BerryQuest 2013 — A huge success
August 13, 2014
The cross industry berry conference “BerryQuest” was held at the Foothills Conference Centre in Mooroolbark during the second week of October. BerryQuest is the hallmark conference event of the national strawberry, raspberry and blackberry, and blueberry industries.
The conference was well attended, with in excess of 180 delegates attending various presentations, workshops and field days through the week. Delegates were also able to discuss emerging technology and products with the large number of trade exhibitors present.
The conference commenced with field tours where the attendees were split into two groups, one looking at strawberry production, and the other raspberry, blackberry and blueberry production. Those on the field tours got to see and hear about nursery propagation, innovating production methods and value adding to the harvested produce. This also allowed delegates to see the production environment of the Yarra Valley and understand some of its challenges.
The conference was officially opened on the second day by Victoria’s Minister for Agriculture and Food Security and Minister of Water, Peter Walsh. Minister Walsh spoke about the importance of the berry industries and horticulture as a whole in Victoria and Australia.
Following Minister Walsh, Professor Adam Dale from the University of Guelph, Canada, provided the conference with a good grounding in production trends of berries and how he sees berry production changing into the future. Adam also spoke of the need for Australian berry growers to differentiate their product and find new niche markets as a supplier of premium produce, as it is going to be extremely difficult for Australian producers to compete on the global stage given the high labour rates in Australia.
Stuart Burgess (HAL) discussed with delegates the need for product differentiation and how doing so can make Australian produced berries more appealing within the booming Asian marketplace. The key message is that we as an industry need to be smarter about the way we grow, package and market our fruit not, only internationally but also within Australia.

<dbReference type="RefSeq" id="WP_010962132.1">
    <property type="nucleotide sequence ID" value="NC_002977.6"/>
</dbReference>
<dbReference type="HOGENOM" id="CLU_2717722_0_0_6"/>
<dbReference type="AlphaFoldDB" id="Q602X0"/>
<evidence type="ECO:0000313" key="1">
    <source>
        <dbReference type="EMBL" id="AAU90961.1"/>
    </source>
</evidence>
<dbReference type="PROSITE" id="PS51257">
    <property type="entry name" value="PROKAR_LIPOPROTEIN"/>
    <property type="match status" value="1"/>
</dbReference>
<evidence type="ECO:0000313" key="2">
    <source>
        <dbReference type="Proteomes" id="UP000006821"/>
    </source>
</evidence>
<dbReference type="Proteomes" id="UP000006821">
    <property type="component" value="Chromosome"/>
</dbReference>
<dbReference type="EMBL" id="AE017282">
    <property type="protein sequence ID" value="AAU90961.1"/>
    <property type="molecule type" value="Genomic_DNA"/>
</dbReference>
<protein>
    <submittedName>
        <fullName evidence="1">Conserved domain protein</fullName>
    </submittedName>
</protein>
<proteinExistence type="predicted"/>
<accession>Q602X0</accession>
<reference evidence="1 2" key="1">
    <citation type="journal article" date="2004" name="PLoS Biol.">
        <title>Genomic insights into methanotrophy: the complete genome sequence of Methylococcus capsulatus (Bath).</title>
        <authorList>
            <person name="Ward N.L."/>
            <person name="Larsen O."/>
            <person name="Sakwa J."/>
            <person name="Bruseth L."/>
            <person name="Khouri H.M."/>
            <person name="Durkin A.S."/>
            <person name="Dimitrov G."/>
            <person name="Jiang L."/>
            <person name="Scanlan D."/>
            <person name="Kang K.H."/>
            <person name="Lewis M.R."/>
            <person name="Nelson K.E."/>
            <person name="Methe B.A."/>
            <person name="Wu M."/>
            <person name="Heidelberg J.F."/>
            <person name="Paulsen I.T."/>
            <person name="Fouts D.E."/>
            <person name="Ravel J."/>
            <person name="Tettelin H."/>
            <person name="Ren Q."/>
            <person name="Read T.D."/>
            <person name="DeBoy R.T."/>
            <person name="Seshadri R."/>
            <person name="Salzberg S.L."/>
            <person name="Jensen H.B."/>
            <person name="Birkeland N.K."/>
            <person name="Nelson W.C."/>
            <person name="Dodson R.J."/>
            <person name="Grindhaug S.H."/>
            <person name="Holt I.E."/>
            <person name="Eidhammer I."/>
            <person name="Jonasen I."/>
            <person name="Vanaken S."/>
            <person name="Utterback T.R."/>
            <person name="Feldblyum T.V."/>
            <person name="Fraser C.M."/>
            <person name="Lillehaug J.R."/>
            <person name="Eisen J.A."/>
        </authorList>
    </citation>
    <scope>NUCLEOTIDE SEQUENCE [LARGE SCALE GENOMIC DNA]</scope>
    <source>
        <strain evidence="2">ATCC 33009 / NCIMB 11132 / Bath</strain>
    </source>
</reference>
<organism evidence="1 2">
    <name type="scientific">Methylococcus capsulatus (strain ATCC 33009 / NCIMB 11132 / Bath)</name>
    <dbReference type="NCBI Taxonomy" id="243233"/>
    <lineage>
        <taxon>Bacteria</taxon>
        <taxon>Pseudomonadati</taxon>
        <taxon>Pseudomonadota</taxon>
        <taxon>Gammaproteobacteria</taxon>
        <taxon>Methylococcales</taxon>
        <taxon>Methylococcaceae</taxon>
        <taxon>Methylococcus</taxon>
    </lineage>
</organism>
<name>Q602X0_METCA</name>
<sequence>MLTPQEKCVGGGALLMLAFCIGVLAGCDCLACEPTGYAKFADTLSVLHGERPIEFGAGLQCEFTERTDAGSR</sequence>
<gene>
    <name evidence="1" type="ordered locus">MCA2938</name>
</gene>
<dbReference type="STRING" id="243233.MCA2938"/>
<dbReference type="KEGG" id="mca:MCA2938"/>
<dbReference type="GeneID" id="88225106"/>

Following the broader discussions and presentations, Dr Dean Metcalf talked about using naturally occurring parasitic fungi species to control foliage, fruit and soil borne pathogens. Dean has achieved great results in other crops; however, as with all biological control, getting the product into the fields before disease is present is the key to successful control.
With the changes that have been occurring throughout southern Australia regarding the management of Queensland Fruit Fly (Qfly), renowned entomologist Andrew Jessup discussed with delegates the practical management of Qfly across eastern Australia.
Richard Bennett (HAL) was the last of the cross industry speakers addressing the industries on production related matters. Richard discussed with delegates the need for quality assurance schemes and the trends in their development. During this Richard touched on numerous historical cases of illness caused by contamination of various berry types. He also discussed the need to have a management plan for when things go wrong.<br />
After the cross industry production program the delegates split into their respective industry groups for workshops and discussion programs on industry specific issues and topics. In general these workshops centred around the production of each berry type under modified systems so as to produce top quality berries irrespective of the natural environmental conditions.
The following day, delegates were again combined with the day dedicated to market development and innovation. Delegates had the opportunity to participate in open discussion forums, one of which centred on the possibility of using machine harvesting for berries and the development of such systems in Australia. The second forum discussed the development of markets and marketing co-operatives, with an emphasis on giving power back to grower groups.
Professor David Hughes spoke to the combined group about the trends he has been observing in berry marketing and retail across the world, particularly in Europe. He discussed where he sees berry retailing going in Australia and the implications this may have for the local industries. Of interest was the fact that the retail prices for raspberries, blackberries and blueberries in Australia are some of the highest in the world.
Dr Mary Ann Lila’s presentation had the title “How Berryfruits earned the spotlight for human health protection”. Mary Ann assumed that we all know about the health benefits of high anti-oxidants in berries so she presented new research about the impact of berryfruit bioactives in helping people manage obesity, type two diabetes and improve muscle recovery times, even for elite athletes.
The conference organising committee and the three peak industry bodies (Strawberries Australia Inc., Raspberries and Blackberries Australia Inc., and Australian Blueberry Growers Association) wish to thank all the delegates that attended the conference. They would also like to thank the conference sponsors and Horticulture Australia Limited as without their support the conference would not have occurred.